Fifty years before the invention of the telegraph and almost 100 years before the telephone, the government of France was able to send messages to many parts of Europe at speeds of 1,500 miles an hour.
From Paris, the emperor of France could send instructions to his generals on the Rhine River 150 miles away, in six minutes. How?
Using a system invented in 1792 by Claude Chappe. Towers were built all over France and many other parts of Europe. On top of each tower were two giant arms that could be seen with the aid of a telescope at a distance of ten miles.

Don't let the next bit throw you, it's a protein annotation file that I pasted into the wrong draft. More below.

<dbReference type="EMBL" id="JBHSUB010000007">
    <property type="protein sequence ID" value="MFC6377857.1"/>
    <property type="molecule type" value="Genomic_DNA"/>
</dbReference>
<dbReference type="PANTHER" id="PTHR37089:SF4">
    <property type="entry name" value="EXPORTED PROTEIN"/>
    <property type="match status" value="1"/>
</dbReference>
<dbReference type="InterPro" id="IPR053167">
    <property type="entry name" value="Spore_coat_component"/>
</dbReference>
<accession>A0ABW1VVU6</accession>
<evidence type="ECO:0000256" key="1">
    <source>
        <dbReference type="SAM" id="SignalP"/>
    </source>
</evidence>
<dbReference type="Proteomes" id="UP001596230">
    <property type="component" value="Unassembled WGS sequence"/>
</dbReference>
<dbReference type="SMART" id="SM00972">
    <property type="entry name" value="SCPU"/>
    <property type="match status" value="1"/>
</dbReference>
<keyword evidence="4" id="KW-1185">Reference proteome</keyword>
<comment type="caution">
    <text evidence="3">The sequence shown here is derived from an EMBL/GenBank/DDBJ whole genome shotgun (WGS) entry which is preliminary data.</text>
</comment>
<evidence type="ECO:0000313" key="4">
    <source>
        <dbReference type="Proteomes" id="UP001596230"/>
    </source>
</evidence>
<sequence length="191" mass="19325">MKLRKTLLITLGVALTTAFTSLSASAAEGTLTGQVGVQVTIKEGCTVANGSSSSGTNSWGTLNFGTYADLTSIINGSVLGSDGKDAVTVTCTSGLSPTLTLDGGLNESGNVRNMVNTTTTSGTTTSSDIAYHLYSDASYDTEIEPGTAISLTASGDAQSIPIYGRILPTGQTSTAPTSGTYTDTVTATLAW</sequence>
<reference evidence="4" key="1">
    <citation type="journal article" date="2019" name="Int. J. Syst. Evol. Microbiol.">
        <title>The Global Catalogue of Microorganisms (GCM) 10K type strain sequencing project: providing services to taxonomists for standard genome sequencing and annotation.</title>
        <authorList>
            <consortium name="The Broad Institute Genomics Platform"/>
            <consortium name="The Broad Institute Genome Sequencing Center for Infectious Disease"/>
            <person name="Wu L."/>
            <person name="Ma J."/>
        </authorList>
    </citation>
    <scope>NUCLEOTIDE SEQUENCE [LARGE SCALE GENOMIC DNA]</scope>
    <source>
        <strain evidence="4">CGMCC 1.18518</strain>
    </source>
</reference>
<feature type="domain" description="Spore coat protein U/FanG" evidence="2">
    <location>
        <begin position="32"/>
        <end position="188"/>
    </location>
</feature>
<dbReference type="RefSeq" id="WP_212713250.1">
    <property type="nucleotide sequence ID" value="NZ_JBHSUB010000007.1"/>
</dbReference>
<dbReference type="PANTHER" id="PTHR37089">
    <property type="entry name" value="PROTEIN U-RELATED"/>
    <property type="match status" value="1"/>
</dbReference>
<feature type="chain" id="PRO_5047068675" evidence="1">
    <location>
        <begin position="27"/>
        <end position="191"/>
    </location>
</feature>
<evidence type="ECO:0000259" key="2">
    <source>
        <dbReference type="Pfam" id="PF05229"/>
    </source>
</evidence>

By placing the arms in different positions, the operator was able to spell out a message, which would be picked up by the next tower and repeated tower after tower until the message had reached its destination.
The towers were called semaphores, and a semaphore code is still taught and used by most of the armies and navies of the world.
A semaphore telegraph is also known as an optical telegraph, shutter telegraph chain, or Chappe telegraph. Semaphore lines led to the invention of the electrical telegraph.